The 'Fold' - Challenging Design Myths

Challenging ‘rules’ and ‘conventional wisdom’ (what does that even mean anyways?) is important in life, work, relationships and the universe. Critical thinking is a skill that takes dedication and practice and something we could all stand to do more of. Challenging the status quo is especially important when working with a young, evolving and interactive medium like the web.

I recently came across Paddy Donnelly’s post called Life Below 600PX which fits the bill perfectly. If you care about this stuff, you’ve probably already read it, but just in case...

Paddy challenges the accepted wisdom that it’s critical to jam everything important on the front page of a website ‘above the fold’ or above the point at which a visitor must scroll to see more. This may be an old myth for most web designers today (at least I hope it is), but I'm willing to bet there are still plenty of clients who keep this one alive.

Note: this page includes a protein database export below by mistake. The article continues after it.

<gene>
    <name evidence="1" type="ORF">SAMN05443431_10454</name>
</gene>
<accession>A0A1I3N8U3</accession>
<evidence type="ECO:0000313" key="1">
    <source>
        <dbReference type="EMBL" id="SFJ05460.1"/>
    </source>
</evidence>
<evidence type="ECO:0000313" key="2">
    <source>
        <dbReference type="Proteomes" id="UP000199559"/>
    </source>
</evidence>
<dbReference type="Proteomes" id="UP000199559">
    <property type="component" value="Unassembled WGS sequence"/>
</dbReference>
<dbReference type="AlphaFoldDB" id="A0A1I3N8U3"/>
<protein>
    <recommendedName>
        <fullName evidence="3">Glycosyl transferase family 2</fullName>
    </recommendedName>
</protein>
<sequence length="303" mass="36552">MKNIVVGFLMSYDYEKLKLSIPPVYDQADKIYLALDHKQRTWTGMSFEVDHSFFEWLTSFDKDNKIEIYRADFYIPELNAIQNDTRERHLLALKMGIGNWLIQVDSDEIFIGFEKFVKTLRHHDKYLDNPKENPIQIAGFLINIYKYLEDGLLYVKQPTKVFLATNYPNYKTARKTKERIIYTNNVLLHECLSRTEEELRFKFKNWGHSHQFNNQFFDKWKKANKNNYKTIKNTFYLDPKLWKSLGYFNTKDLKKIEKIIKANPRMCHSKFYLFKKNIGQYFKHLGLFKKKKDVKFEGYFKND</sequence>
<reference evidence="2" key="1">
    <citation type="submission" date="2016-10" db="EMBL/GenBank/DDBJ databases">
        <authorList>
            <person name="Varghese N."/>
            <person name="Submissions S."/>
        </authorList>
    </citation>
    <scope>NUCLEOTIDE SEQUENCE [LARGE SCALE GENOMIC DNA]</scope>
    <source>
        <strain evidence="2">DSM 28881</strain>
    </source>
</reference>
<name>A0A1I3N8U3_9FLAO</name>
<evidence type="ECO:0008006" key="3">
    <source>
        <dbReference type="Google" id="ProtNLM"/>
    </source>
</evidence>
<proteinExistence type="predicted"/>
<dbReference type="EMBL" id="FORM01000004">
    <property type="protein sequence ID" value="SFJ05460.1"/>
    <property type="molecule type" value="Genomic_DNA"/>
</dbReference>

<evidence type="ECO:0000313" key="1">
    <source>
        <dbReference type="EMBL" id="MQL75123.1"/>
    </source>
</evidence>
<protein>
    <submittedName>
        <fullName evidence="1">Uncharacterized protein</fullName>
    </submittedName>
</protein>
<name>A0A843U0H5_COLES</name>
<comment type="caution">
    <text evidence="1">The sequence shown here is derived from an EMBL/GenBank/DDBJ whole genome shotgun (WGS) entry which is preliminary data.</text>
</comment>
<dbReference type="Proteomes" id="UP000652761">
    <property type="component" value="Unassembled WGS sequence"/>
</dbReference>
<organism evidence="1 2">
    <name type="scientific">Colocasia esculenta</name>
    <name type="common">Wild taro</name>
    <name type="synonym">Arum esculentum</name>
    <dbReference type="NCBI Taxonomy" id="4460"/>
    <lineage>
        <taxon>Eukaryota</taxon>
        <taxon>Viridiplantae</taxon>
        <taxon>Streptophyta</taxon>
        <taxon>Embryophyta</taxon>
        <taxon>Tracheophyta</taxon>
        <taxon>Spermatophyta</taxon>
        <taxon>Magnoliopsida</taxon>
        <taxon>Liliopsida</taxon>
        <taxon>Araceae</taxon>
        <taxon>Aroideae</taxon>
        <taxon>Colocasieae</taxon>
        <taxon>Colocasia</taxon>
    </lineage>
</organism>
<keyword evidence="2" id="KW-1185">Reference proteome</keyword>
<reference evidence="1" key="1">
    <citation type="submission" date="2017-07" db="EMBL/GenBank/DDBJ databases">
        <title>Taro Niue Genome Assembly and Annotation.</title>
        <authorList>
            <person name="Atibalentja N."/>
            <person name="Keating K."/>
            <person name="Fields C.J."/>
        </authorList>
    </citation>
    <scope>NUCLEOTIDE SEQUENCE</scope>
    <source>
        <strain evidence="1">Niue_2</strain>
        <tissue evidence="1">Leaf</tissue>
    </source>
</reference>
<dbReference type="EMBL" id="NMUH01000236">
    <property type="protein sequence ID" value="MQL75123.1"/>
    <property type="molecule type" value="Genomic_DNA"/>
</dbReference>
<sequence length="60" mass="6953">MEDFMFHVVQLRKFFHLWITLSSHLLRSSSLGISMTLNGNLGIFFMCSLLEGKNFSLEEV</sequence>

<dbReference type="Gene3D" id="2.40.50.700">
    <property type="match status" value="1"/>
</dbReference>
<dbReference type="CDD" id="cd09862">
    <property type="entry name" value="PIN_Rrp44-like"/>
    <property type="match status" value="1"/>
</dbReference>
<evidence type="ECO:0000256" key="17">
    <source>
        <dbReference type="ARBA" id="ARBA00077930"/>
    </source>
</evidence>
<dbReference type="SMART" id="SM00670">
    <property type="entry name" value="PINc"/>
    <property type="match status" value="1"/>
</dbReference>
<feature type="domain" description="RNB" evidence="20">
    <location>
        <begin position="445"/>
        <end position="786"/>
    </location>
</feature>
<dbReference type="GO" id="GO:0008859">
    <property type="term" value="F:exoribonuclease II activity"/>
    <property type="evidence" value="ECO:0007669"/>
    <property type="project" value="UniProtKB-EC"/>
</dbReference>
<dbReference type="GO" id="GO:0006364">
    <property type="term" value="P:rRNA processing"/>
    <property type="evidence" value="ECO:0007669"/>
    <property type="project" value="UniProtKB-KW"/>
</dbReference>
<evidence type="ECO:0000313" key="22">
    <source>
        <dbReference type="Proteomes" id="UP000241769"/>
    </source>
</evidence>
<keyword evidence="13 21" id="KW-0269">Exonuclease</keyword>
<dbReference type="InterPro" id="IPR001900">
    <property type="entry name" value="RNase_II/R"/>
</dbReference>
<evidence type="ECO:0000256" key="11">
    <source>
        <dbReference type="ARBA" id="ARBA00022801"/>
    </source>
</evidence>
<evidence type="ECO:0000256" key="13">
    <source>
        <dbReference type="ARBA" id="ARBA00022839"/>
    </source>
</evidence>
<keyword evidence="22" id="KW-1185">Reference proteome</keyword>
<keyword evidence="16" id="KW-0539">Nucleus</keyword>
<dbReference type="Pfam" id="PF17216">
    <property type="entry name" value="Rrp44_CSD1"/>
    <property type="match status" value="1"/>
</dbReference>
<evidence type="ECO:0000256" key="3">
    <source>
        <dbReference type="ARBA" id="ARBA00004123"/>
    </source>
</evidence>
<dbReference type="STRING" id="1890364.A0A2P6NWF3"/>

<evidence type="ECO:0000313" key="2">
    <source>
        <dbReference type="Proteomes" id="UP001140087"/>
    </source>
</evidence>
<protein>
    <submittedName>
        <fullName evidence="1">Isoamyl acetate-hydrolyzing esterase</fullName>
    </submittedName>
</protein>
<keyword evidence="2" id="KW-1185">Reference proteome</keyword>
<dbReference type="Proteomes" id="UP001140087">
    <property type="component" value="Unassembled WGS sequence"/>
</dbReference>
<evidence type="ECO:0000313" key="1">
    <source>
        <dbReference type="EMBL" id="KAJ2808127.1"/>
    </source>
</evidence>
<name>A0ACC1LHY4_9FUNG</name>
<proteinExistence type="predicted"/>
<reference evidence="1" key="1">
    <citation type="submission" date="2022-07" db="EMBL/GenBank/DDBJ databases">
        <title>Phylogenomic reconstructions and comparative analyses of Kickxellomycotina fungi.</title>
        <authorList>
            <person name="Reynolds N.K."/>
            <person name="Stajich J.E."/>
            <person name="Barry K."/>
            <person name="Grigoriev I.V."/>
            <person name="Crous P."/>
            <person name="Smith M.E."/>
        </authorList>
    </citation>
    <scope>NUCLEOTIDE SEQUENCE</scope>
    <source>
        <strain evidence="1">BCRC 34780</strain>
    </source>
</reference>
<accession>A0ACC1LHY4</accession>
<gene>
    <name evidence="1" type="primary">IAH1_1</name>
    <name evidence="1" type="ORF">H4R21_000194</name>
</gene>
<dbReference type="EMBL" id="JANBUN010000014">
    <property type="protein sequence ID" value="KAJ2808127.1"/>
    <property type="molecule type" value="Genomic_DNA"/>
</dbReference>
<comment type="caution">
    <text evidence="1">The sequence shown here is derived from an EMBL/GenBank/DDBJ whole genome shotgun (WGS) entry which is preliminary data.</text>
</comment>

Visitors to websites in 2013 know how to scroll. In fact, it’s how we use the web. We scan and scroll, scan and scroll until we find what we want and read or click, or else move on. Even tech neophytes quickly figure out how to move a mouse scroll wheel, or more commonly, drag their finger up (down?) a touch screen.

From the article:

Imagine a newspaper squashed all of its quality content on the front page. How disappointed would you be to open the paper to only find the leftovers?

The same happens with your site. If everything of exceptional quality is pushed upon the reader at the beginning, once they start exploring and the rest of the site isn’t of the same calibre, they're going to be let down.

Instead of stuffing all the interesting or compelling content at the top of the front page, let things breathe and tell a story as users scroll down the page. They’ll be more engaged, spend more time on the site and be more likely to visit another page.

What else do you hear regurgitated as a web design 'rule' that doesn't hold up? Tell me on Twitter...